This is a guest blog by Mickey Addison, MSCE, PMP
I’ve been an athlete all my life. I started soccer at age 6, baseball at age 8, and I lettered in both football and track in high school. Attending a senior military college and then entering the Air Force afterward meant intramural sports, physical training, and annual physical fitness tests from the age of 18 until my retirement from the service in 2017. Of course, we lead active lives in our house as well: hiking, cycling, CrossFit, surfing. Well, you get the idea. I’m not a couch potato.
The reason for that self-absorbed preamble is to establish that at 55 years, I’m not a novice to physical fitness or the gym — and despite all that experience, I STILL need a coach!
Successful People Are Lifelong Learners
Several of my CrossFit coaches at New Braunfels CrossFit embody this idea. In my last job, my commute and work schedule combined to prevent me from going to a CrossFit “box” (gym), so I worked out on my own. Sure enough, working out with no coaching and no partner to provide some accountability meant I’ve developed many bad habits. That’s where Coach Kaelin comes in. She’s there to correct, guide, and encourage — exactly what a coach should do. I can go out and work hard on my own, sweat, and stay in shape. If I want to improve, however, I need Coach Kaelin.
As I discuss in my book, “The Five Be’s,” a key part of being healthy and successful is nourishing our minds — and that means being a lifelong learner. Learning requires a teacher, and putting thought into practice requires a coach. You can make a lot of progress watching YouTube videos and practicing on your own, but if you really want to improve, then consider seeking out a coach! One of the defining characteristics of successful people is being in “learning mode” their entire lives. President Bush (43), for example, was a voracious reader who consumed 95 books during his first year as president, and after he left office learned to paint!
What Makes a Great Coach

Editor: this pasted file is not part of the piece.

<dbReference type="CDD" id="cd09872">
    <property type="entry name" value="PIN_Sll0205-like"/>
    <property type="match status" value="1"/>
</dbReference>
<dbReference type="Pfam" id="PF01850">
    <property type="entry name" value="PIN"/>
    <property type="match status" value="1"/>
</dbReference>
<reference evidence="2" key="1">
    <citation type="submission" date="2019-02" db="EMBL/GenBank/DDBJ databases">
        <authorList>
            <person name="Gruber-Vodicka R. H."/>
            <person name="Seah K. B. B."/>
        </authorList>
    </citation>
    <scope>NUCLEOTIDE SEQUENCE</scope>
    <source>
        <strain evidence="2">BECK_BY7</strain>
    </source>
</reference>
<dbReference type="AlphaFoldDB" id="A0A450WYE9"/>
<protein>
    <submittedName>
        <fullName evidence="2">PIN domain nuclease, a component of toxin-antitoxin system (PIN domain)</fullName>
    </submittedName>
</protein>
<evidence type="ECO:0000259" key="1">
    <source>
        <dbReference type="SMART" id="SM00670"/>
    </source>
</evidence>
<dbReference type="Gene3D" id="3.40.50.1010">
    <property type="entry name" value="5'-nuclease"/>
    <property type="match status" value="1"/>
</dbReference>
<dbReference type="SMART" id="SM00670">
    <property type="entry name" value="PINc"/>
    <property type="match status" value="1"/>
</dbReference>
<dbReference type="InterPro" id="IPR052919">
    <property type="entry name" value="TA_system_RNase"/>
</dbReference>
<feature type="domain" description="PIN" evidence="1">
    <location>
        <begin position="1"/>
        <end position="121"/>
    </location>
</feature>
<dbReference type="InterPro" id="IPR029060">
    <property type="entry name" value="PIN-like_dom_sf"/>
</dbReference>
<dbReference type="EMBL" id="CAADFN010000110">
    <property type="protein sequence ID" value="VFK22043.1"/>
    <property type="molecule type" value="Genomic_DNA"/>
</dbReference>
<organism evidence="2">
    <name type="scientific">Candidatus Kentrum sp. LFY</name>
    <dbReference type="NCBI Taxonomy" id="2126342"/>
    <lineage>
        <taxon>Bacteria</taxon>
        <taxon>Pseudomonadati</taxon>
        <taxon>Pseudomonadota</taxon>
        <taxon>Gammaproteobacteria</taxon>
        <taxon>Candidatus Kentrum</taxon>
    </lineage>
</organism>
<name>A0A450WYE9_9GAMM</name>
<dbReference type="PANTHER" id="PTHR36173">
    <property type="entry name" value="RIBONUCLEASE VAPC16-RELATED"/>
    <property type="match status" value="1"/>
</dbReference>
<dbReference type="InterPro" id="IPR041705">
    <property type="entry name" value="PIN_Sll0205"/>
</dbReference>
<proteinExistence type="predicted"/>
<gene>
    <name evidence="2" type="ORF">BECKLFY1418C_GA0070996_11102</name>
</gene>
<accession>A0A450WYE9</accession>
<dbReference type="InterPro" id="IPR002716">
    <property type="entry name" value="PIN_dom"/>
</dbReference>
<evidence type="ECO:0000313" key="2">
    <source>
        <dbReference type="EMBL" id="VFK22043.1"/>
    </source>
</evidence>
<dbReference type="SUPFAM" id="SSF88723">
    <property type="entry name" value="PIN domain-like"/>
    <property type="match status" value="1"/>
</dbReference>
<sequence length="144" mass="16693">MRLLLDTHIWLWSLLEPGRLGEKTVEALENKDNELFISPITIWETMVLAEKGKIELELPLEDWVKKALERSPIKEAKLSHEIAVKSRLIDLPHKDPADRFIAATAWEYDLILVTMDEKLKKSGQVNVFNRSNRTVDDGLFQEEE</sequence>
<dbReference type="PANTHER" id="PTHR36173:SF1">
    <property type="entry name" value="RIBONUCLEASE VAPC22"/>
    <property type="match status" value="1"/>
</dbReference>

A great coach has three defining characteristics: (1) Technical Mastery, (2) Ability to Motivate, and (3) Patience. Technical Mastery is essential because a coach must have something to give; we expect our coaches to be experts. Technical Mastery is not enough, however, because the coach must be able to motivate the student and then patiently guide the improvement. There are many people out there with one or two of these characteristics — great coaches possess all three!
When looking for a coach, whether it’s athletics, speaking, or executive leadership, look for someone who is an expert and who can walk with you as you learn. Just as I need a coach to break my bad CrossFit habits, we all need people in our lives who can hold us accountable and make us better. A good coach imparts knowledge; a great coach inspires you to be better.
For engineers, having a coach is crucial. The successful practice of engineering is much more than merely knowing the science. There’s the art of communication with clients, team building and leadership, the techniques of design, and hard lessons learned on the job site. Our coaches and mentors allow us the ability to grow and benefit from their experience. Just like working out on your own, you can be successful. It’s a much faster path to success if you have a coach. To Be Balanced, you must nourish your mind and be a lifelong learner. Desire and hard work will only get you so far — to really improve, you’ll need a coach.
About the Author
Mickey Addison, MSCE, PMP is an expert in leadership and organizational change. During his 30-year US Air Force career, Mickey commanded thousands of Airmen, managed portfolios worth billions of dollars, and worked with military, civil, and industry officials around the world. Mickey now works with clients around the country to improve performance and help organizational transformation. He is a Distinguished Graduate of the Eisenhower School at National Defense University in Washington, D.C. Mickey is the author of eight books, including “Leading Leaders: Inspiring, Empowering, and Motivating Teams,” “Mickey’s Rules for Leaders,” and “The Five Be’s: A Straightforward Guide to Life.”
We would love to hear any questions you might have or stories you might share about why you think you might need a coach.
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To your success,
Anthony Fasano, PE, LEED AP
Engineering Management Institute
Author of Engineer Your Own Success